Among the many possible questions you may want to use to start creating your ethical will are:
1. Who influenced you most in your life and what did you learn from them that affected the way you've lived?
2. Describe the most important experiences of your life. What did they teach you?
3. What was the happiest time of your life? The saddest time?
4. What spiritual beliefs have guided and sustained you?
5. Describe the family stories you'd like people to remember. What meaning do they have for you?
6. What are you most proud of? Any regrets?
7. What do you wish you had learned earlier in life?
Pondering these questions could take days or months. But the most important decision is to get started with just one. Add "ethical will" time to your calendar (at least 2 hours to start). Then find a comfortable place to write. I prefer my comfy forest green recliner at home (alone) and some classical music in the background. I've also done some writing in a busy coffee shop with lots of distractions in the background. Whatever works for you!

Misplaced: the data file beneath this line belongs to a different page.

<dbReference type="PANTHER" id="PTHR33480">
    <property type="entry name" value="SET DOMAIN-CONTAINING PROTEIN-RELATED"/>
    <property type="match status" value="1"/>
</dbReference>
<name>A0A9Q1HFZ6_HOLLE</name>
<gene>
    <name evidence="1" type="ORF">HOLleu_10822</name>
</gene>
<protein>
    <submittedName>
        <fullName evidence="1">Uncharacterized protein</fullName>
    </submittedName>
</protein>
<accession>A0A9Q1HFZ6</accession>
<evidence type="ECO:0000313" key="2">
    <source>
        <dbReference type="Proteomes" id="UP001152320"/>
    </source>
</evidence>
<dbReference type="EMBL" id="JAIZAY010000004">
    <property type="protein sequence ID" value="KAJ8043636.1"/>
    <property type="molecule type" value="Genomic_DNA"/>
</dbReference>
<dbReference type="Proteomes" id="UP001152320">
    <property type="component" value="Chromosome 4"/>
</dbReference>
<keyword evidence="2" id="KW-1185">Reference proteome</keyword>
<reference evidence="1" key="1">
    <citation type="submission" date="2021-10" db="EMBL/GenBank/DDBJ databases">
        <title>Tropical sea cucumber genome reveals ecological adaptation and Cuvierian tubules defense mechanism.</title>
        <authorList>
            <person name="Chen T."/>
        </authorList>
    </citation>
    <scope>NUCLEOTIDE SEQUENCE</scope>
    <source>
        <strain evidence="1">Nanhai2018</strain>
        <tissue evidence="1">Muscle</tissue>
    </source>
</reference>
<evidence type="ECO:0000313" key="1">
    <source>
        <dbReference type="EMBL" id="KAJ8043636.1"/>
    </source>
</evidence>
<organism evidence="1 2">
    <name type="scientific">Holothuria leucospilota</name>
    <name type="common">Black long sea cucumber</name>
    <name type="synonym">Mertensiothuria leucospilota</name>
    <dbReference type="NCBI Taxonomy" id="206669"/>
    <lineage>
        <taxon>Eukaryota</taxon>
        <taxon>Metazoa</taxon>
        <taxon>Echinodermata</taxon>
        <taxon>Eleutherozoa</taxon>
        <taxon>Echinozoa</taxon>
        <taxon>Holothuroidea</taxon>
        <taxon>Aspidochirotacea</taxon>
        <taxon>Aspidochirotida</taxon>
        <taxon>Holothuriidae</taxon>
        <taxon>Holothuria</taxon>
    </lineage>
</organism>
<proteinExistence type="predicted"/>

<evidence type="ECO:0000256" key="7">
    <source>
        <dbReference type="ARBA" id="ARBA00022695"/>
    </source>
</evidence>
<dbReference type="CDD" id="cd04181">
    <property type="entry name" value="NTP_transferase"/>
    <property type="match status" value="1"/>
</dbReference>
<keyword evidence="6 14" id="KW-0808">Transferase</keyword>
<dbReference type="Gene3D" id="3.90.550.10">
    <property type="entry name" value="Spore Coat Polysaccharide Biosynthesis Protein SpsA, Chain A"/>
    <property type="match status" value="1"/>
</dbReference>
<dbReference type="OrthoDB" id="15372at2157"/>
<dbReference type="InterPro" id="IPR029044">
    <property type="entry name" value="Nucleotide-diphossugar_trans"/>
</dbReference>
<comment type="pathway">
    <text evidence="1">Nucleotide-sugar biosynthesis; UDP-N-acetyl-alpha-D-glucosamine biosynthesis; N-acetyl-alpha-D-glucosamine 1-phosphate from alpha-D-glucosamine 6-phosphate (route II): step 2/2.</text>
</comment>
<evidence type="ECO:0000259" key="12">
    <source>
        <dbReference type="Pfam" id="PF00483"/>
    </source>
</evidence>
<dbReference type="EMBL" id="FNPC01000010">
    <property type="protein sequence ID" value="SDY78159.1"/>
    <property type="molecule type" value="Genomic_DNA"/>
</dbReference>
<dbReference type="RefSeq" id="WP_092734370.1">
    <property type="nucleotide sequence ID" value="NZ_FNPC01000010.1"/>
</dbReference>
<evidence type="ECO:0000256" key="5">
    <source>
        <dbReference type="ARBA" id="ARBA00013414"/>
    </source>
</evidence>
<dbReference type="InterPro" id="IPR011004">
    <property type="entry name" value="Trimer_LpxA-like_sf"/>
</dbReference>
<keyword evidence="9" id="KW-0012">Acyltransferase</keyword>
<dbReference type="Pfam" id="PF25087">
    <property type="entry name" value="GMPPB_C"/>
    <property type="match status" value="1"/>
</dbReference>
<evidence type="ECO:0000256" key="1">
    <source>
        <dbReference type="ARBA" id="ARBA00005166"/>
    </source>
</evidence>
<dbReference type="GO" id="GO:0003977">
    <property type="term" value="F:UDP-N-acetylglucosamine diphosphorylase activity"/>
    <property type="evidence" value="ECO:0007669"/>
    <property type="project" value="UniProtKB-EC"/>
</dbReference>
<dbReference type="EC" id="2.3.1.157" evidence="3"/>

I like writing longhand with my favorite pen in a "college-ruled 1 subject" notebook. Somehow, writing about personal experiences works best for me when my hand is moving (and not just my fingertips "tap-tapping" on my laptop). I think it was Natalie Goldberg in Writing Down the Bones who first clued me in to the idea of the heart-mind-body connection in the writing process. Thank you, Natalie, wherever you are!
So, if you're ready and willing, start with the one question that appeals to you most. Close your eyes and breathe, three long slow deep breaths. Then breathe normally for awhile as you consider the question. Open your eyes and write without stopping for as long as it takes to get what you want to say down on paper (or into your computer). Forget about editing for now. Just write. Enjoy the process. And be surprised by your memories, life learnings, and wisdom!